media access to only post-game interviews about baseball and nothing
    else.  Everything seemed to go well
    for a few weeks, but I spoke to Darryl just prior to our Mets series in New York.  I told him that it was really important
    that he stick to our policy and not do any pre-game interviews, because if
    he did, then all bets would be off and it would be open season by the New York
    writers.  Straw assured me he would
    follow our instructions.  Then the
    first day at Shea Stadium, I arrive about four hours before the game,
    anticipating there might be a crowd that would gather at Darryl’s
    locker.  Well, as soon as I step foot inside the visitors’
    clubhouse, there’s
    Steve Serby, the Post’s veteran columnist,
    notebook in hand and holding an animated conversation with the former
    Mets’ superstar.  I politely
    interrupted the two of them and pulled Darryl aside.  “Darryl, what are you doing?  Didn’t we agree that you wouldn’t do any
    pre-game interviews?”  Shaking his
    head sheepishly, he said, “Hey man, I’m sorry.  It’s just that I’ve known Steve a long
    time and didn’t want to hurt his feelings.” 


  1. Thumbnail image for Margerum.jpgKen Margerum,
    Stanford All-American–
    On the other
    end of those majestic
    John Elway passes, Margerum was one of the greatest wide receivers in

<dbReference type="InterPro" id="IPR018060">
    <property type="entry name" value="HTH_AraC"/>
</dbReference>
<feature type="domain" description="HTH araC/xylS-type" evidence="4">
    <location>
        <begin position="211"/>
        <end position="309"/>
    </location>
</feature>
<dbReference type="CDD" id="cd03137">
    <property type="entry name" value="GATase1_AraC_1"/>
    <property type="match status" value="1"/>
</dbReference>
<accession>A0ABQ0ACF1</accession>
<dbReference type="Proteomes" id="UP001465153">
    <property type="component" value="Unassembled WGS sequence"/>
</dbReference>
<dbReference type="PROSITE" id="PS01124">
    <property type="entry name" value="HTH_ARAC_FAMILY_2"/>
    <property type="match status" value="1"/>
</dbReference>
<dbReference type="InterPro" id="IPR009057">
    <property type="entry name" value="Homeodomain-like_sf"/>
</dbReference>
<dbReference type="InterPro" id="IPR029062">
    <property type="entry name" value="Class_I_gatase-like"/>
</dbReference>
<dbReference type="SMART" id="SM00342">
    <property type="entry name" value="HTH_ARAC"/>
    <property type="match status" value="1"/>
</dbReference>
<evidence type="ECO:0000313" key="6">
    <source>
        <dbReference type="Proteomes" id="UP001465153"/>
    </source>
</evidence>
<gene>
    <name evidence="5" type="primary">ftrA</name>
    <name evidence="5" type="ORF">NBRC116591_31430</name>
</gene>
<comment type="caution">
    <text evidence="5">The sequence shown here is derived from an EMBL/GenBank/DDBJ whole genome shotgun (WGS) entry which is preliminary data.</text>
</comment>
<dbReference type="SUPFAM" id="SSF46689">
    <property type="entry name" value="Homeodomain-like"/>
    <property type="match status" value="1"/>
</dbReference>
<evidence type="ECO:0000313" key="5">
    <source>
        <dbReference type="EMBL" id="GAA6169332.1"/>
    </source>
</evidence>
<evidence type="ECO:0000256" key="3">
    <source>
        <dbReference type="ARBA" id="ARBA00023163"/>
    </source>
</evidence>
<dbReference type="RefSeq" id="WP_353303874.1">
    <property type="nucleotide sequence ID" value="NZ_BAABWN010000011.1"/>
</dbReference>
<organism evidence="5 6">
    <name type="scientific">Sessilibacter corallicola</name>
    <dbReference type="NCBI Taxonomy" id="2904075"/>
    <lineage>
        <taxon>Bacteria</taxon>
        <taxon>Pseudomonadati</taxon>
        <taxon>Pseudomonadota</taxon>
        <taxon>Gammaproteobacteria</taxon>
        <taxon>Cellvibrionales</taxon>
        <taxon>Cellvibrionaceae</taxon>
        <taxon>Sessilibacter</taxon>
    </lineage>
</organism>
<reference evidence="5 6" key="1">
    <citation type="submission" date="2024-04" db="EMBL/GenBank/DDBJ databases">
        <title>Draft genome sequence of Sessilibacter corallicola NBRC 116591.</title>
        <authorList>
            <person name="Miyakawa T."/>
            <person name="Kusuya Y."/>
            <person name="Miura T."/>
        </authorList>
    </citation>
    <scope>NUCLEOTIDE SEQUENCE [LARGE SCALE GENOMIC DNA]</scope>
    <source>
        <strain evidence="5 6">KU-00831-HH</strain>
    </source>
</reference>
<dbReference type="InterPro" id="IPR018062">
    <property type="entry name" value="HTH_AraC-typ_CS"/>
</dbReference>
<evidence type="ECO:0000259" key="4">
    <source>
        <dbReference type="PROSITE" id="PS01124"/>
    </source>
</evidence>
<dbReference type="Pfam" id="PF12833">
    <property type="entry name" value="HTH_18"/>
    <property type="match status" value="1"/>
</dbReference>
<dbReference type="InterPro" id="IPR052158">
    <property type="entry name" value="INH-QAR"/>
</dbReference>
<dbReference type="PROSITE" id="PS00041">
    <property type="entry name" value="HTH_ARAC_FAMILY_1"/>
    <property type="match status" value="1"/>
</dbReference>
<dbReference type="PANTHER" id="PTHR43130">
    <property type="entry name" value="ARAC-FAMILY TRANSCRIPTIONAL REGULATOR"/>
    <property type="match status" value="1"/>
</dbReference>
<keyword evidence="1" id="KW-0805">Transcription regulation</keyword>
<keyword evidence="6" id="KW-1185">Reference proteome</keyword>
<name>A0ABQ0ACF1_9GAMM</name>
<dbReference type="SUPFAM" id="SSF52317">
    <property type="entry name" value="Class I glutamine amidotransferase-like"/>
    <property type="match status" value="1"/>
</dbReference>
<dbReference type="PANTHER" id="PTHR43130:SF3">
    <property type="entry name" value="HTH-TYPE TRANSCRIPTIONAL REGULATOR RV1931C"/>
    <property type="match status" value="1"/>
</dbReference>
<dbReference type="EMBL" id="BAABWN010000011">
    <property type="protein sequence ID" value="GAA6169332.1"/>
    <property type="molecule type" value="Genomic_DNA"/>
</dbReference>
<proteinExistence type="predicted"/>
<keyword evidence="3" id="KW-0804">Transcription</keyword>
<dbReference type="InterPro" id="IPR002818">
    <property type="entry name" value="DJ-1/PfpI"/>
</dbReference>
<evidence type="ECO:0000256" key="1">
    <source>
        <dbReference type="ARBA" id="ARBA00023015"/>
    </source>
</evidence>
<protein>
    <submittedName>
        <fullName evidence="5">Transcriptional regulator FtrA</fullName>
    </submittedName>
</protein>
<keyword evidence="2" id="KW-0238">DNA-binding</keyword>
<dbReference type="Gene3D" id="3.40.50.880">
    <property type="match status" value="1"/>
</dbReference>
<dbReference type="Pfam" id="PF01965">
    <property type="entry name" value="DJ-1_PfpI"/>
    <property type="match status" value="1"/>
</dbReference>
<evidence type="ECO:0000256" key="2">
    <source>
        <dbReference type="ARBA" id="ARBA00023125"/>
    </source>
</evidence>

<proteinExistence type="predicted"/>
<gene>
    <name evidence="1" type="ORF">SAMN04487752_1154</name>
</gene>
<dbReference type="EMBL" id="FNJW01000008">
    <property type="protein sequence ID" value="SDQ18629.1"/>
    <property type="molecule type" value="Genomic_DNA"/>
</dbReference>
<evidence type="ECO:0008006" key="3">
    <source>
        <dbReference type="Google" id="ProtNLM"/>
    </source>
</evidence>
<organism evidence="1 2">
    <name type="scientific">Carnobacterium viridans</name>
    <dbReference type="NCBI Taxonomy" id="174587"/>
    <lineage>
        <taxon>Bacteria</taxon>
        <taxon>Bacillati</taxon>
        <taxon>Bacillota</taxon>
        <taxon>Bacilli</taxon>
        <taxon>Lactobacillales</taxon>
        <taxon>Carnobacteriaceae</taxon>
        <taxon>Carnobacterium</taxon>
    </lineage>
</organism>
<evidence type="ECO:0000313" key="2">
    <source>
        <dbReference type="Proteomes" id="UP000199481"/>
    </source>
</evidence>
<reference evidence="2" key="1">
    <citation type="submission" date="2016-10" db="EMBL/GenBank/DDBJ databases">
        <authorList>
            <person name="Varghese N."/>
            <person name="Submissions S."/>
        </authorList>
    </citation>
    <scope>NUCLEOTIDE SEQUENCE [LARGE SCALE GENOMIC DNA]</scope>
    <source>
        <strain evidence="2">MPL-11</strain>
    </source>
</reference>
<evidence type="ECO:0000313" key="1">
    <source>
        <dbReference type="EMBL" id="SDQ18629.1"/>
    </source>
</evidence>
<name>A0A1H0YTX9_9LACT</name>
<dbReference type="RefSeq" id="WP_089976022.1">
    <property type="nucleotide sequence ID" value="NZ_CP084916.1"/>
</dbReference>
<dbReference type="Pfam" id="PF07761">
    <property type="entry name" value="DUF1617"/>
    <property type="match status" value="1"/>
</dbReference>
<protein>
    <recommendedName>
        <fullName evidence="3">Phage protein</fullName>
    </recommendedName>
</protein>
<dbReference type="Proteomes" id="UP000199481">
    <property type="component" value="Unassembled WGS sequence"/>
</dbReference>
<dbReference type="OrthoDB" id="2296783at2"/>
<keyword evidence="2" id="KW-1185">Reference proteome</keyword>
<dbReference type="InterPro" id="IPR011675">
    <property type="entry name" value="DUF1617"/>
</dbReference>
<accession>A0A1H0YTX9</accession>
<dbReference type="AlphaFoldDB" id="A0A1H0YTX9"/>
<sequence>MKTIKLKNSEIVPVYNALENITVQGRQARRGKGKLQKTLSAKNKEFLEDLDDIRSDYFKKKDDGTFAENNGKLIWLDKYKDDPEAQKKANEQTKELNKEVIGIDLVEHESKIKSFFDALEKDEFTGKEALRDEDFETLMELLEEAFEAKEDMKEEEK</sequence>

Stanford history.  And much like
    Braden, he was one of the greatest free spirits I ever publicized.  Sharing an upstairs’ quarters in a
    dilapidated house at the campus track with classmate
    Ivan Maisel, who would go on to Sports Illustrated and ESPN fame, Margerum was equally known
    for his adventuresome spirit. 
    Probably one of the first-ever wind surfers in American history,
    Kenny used to drive head football coach
    Paul Wiggin nuts by deciding it was safe to wind surf under
    the Bay Bridge while San Francisco gusts of wind would reach 30 or 40
    MPH.  And while Stanford is known
    for churning out fine student-athletes, Margerum was a category unto
    himself.  He was the first Stanford
    student-teacher-athlete, as he
    was the university’s first windsurfing instructor.  In a rare flash of genius, I pitched his
    windsurfing story to the Boston
    when Stanford visiting Boston College one season and can
    honestly say, I remain the only PR guy to score a photo of an All-American
    football player gliding along Lake Laquinitas on a surfboard in a major
    national newspaper!

Tomorrow, in the Clubhouse Confidential, we’ll return with numbers 6-10, so check back in!